As the final days count down until the Michigan football team opens the 2017 season against Florida in the AdvoCare Classic on Sept. 2 at AT&T Stadium in Dallas, the Daily breaks down each position group for the Wolverines this year. In this edition: running backs and fullbacks.
For a roster with lots of new faces, and even more unanswered questions, the running back squad might be the most certain. The Wolverines’ top rusher from 2016, De’Veon Smith, entered the NFL, and taking his place for the most downs this season will probably be sophomore Chris Evans. Though, you can expect a few others to get into the mix as well.
The fullback position is one that coach Jim Harbaugh emphasizes more than most other college coaches, and he has plenty of returning talent to utilize.
Here’s how the groups stack up this year:
Who’s back: Running backs: Chris Evans, Ty Isaac, Karan Higdon and Kareem Walker. Evans burst into the spotlight in 2016’s season opener against Hawaii with two speedy touchdown runs. He was the Wolverines’ second-leading rusher last year. Evans’ biggest asset is his pure speed and athleticism. He won Michigan’s spring football combine last March, running a 4.64-second 40-yard dash and jumping for a 36-inch vertical.
Isaac and Higdon worked their way into the rotation last year as well, and each bring a different skill set. Isaac has earned praise from running backs coach Jay Harbaugh for his blocking ability, and it’s easy to understand why — he’s huge. Isaac stands at 6-foot-3 and weighs around 230 pounds. Higdon, a junior, will also get a good amount of touches after scoring six touchdowns last year, including a pair each against Penn State and Rutgers.
Walker, a redshirt sophomore, was the top running back recruit nationwide in his class, but sat out last season for academic reasons. He’s a physical runner with a strong stiff-arm, and if he has the chance to contribute this season, he could have a major impact.
Fullback: Fifth-year seniors Khalid Hill and Henry Poggi and senior Jared Wangler. Hill, nicknamed the “hammering panda”, provided Michigan with 13 touchdowns in 2016. Harbaugh utilized him most during goal-line situations and will likely do the same again this year. His large frame is tough to stop, especially when he only needs to gain one or two yards for a touchdown.
Poggi started in seven games last year and also made a few catches, but has yet to score a touchdown for the Wolverines, which will certainly be one of his goals heading into this season. Poggi switched to fullback after two years as a defensive end under former coach Brady Hoke. Finally, Wangler used to play linebacker, but switched to the offense this season.
Who’s not: De’Veon Smith. The Wolverines go-to running back for the last two seasons tallied 10 touchdowns in 2016. He was known for his beast-like strength and ability to break tackles in seemingly unbreakable situations. Smith tallied181 carries last season, more than twice that of the next player in the depth chart (Evans, 88). Michigan loses a 228-pound rusher in Smith’s departure, and Isaac is probably the closest match in playing style.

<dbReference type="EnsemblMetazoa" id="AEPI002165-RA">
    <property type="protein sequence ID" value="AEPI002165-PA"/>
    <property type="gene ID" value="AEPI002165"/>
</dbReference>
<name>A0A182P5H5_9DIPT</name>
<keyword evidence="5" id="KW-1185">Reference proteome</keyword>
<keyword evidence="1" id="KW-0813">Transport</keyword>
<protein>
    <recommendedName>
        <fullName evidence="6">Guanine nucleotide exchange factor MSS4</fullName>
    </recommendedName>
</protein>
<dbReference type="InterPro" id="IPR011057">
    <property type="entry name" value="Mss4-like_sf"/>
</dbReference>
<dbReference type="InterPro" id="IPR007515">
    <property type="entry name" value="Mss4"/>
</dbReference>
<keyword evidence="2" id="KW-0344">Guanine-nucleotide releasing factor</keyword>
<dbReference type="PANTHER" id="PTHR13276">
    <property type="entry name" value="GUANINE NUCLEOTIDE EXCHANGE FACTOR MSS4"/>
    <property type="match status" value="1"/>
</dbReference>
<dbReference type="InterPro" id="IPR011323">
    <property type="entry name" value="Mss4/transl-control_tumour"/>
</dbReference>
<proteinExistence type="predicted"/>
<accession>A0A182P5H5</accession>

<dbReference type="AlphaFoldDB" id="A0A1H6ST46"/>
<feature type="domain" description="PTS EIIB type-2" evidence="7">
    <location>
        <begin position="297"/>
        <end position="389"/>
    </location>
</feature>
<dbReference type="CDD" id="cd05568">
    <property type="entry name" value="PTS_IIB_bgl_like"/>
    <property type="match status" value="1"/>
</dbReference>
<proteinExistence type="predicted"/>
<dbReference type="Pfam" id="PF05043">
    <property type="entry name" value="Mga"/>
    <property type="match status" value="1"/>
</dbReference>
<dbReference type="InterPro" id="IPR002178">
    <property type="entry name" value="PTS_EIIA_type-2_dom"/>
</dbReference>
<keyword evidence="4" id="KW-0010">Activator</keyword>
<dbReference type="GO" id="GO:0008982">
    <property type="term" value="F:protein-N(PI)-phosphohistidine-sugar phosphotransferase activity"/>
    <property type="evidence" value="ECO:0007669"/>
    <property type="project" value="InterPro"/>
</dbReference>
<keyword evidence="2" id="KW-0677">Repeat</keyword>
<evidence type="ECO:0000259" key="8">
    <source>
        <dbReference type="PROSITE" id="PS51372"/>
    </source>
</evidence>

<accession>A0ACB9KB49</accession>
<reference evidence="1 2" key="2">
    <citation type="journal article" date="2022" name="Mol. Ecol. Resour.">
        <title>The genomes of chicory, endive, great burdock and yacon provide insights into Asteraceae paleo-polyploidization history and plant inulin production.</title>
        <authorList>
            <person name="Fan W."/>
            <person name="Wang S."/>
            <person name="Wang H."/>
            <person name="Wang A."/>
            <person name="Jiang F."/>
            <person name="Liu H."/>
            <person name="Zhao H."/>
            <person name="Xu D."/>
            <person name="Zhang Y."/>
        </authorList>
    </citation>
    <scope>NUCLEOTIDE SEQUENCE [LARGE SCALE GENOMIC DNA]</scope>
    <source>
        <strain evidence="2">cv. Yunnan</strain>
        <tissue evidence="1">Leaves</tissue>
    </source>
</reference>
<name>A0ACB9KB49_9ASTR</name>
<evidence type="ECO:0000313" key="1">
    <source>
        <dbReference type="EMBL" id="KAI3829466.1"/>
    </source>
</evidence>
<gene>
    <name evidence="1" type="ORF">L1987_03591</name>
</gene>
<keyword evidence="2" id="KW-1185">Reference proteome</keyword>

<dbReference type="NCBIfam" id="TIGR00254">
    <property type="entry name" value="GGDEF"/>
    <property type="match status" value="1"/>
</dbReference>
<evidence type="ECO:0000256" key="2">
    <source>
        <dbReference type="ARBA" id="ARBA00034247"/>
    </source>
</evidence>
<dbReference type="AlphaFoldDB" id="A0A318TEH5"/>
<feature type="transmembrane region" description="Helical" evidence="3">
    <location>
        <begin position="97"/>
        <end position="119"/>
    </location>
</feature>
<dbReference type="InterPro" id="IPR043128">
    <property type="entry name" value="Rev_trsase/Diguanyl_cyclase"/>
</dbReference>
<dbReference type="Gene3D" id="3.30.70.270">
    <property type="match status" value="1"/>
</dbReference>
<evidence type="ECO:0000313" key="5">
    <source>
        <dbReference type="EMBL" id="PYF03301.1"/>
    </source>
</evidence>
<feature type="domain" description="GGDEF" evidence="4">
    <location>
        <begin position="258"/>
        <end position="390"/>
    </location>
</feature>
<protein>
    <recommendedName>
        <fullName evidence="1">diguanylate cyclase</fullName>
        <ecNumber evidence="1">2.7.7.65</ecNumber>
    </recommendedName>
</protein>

Who’s new: Freshman fullback Ben Mason. Mason, like most of the other fullbacks, switched to the position from the defensive side of the ball. A linebacker turned fullback at Harbaugh’s recommendation, Mason has received praise for his strong ability to hit, a skill that will also serve him well on offense.
Stats in 2016:
Evans: 614 yards, 4 touchdowns
Isaac: 417 yards, 5 touchdowns
Higdon: 425 yards, 6 touchdowns
Hill: 39 rushing yards, 10 rushing touchdowns, 118 receiving yards, 3 receiving touchdowns
Poggi: 45 receiving yards
Outlook: Michigan will do just fine with this running back group. Like many other position groups, the running backs lost their starter. However, few other position groups have backups that had as much experience as the rushers did in 2016. Evans and Higdon are expected to transition well to the spotlight. Isaac has struggled with consistency since transferring to Michigan from Southern California, but he has also shown glimpses of why he was such a sought-after recruit.
The fullback group is also one of the Wolverines’ strongest. Hill and Poggi make a strong team and have been an integral part of Harbaugh’s offensive system in the past, and they should make just as strong an impact in 2017. Additionally, with Mason already garnering praise from coaches as a true freshman, Michigan seems well positioned for the future.
Edge/Prediction: At fullback, Hill will be used anywhere near the goal line and Poggi will start everywhere else. Another 10-touchdown season from Hill is well within reason.
At running back, Evans looks likely to be this year’s leading rusher. He proved himself worthy last season, and if Harbaugh gives him enough touches, Evans will definitely have the chance to hit 1,000-plus yards on the year.